The bipartisan infrastructure bill in the Senate is a sprawling document more than 2,700 pages long that will dole out about $1 trillion in federal funds to projects and agencies across the country, aimed at helping build better infrastructure in the United States.
The agreement that was hammered out over the course of months by a group of bipartisan senators got support from 17 Republicans last week in a procedural vote that brought it a step closer to passing. The moderates behind the legislation say they are proud of the "historic" legislation and that it will be good for Americans.
But some Republicans are raising alarms about allegedly wasteful spending that won't serve what is supposed to be the narrow purpose of the bill: to improve the function of roads, bridges, water, broadband and other hard infrastructure.
"Politicians in Washington are trying to spend trillions of dollars on so-called infrastructure solutions, even as most of their answers have nothing to do with roads and bridges which would actually serve the American people," Sen. Mike Lee, R-Utah, said last week as he announced his opposition to the bill.
"The costs will be high and results will be few," Lee added.
‘Equity assessment’ of urban areas
Among the unusual provisions of the bill is the Healthy Streets Program, which begins on page 386 of the bill. It would give grants to nonprofits and state and local governments for the purpose of making urban areas more environmentally friendly. It will get $500 million total over a five-year period.
The bill authorizes grant recipients to use the federal money for "conducting an equity assessment by mapping tree canopy gaps, flood-prone locations, and urban heat island hot spots as compared to pedestrian walkways… low income communities; and disadvantaged communities."
Recipients can also use the money to study "urban heat islands to identify hot spot areas of extreme heat or air pollution," to plant trees in urban areas and to deploy "cool pavements" and "porous pavements."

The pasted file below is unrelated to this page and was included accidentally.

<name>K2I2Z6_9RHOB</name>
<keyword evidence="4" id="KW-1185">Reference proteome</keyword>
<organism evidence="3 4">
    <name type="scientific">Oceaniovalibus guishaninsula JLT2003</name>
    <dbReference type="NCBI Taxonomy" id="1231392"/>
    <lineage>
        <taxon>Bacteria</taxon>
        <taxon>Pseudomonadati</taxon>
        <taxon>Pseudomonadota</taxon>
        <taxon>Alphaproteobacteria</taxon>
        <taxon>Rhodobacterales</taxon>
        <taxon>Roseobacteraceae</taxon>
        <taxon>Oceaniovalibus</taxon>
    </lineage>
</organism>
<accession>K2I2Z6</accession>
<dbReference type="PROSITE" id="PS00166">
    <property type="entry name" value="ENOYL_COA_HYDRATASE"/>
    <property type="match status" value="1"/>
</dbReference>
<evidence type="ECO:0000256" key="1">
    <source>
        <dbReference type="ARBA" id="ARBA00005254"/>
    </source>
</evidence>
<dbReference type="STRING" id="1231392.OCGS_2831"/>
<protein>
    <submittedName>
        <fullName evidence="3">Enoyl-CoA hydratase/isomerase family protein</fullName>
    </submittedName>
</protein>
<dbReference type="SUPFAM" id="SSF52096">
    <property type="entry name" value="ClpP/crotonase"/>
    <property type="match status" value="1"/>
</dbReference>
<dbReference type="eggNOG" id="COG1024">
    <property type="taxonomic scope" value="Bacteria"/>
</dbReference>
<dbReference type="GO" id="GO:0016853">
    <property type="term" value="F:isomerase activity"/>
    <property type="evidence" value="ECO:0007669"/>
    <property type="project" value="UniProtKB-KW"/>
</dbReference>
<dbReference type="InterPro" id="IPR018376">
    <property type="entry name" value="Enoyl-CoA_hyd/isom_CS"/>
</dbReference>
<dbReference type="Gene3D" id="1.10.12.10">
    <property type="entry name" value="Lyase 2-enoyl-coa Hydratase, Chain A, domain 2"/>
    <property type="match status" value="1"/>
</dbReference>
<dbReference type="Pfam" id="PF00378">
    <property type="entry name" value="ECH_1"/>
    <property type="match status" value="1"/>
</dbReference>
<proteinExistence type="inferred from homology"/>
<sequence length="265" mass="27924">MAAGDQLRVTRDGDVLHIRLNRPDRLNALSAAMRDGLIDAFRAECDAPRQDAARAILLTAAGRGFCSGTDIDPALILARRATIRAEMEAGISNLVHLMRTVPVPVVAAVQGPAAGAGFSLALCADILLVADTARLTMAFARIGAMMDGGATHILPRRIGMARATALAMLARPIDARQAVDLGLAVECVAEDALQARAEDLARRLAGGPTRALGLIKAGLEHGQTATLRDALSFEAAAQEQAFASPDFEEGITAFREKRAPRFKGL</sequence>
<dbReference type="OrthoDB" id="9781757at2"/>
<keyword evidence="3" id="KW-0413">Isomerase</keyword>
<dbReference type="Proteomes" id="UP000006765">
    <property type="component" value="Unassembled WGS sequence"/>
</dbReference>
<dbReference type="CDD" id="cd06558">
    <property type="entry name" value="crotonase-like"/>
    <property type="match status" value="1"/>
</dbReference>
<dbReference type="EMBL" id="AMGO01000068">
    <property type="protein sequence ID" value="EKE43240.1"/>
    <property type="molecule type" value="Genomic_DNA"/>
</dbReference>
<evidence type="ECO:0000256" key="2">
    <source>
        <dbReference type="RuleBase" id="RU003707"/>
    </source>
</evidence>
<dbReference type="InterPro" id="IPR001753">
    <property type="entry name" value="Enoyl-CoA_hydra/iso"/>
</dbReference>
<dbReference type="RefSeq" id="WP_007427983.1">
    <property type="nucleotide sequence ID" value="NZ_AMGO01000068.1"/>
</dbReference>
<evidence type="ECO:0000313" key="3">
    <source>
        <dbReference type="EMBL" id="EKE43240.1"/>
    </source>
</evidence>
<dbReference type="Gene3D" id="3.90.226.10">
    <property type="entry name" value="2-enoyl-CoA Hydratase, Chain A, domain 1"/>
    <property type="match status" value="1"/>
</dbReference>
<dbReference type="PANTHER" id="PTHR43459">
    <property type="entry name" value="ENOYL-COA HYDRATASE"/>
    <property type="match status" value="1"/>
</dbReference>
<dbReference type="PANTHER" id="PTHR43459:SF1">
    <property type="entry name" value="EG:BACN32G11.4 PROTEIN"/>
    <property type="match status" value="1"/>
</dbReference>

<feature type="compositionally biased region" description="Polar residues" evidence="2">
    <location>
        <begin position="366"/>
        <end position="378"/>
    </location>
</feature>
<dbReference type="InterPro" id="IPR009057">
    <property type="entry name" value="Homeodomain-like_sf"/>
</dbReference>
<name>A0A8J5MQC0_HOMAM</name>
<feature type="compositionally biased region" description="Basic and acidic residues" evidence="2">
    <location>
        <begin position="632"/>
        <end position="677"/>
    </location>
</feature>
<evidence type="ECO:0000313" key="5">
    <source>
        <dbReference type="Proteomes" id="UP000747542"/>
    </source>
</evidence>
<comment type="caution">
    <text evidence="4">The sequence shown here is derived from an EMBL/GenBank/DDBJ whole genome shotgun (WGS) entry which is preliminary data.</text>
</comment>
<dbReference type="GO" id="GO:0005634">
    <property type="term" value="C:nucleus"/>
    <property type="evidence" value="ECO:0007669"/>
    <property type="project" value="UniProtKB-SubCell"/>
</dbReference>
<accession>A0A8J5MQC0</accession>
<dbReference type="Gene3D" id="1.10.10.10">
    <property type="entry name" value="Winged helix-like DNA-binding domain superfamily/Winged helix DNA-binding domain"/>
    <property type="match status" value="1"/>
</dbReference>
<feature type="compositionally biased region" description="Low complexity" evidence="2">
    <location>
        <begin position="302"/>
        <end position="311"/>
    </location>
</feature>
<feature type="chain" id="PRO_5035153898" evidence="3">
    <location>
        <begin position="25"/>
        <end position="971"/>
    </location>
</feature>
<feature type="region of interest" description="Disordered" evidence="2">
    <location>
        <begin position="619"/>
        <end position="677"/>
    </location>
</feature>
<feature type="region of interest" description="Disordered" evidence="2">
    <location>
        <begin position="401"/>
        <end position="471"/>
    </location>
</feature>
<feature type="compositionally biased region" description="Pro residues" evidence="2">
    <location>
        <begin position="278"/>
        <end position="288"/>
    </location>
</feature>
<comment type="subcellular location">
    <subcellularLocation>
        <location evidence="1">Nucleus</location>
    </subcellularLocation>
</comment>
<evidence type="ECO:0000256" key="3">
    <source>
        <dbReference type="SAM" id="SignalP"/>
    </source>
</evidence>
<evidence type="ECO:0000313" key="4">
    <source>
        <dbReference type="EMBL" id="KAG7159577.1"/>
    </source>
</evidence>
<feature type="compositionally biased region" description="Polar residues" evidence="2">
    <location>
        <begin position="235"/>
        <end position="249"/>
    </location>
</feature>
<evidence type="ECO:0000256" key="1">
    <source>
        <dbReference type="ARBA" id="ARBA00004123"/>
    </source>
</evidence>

‘Pollinator-friendly practices’ for roadsides
Another section would focus on "pollinator-friendly practices on roadsides and highway rights of way." This would cost $10 million over five years. It would give out grants to plant wildflowers on roadsides, remove "nonnative grasses," and to pay consulting fees for advice on pollinator-friendly roadside management. This section starts on page 474.
Study of driving under influence of marijuana
The bill also authorizes a number of studies and reports – in fact, the word "study" appears more than 300 times in the legislation. "Report" appears more than 500 times.
On page 1201, the bill would authorize a report to make recommendations for "increasing and improving, for scientific researchers studying impairment while driving under the influence of marijuana, access to samples and strains of marijuana and products containing marijuana." More succinctly, the bill will have a report made about how to improve high driving studies.
Study of road traffic impact on endangered species
On page 183, the bill would mandate a study "of the state… of the practice of methods to reduce collisions between motorists and wildlife." The study would be required to look at not only the causes of such collisions, their impact and potential solutions, but also "the impacts of road traffic on… species listed as threatened species or endangered species" and "species identified by States as species of greatest conservation need."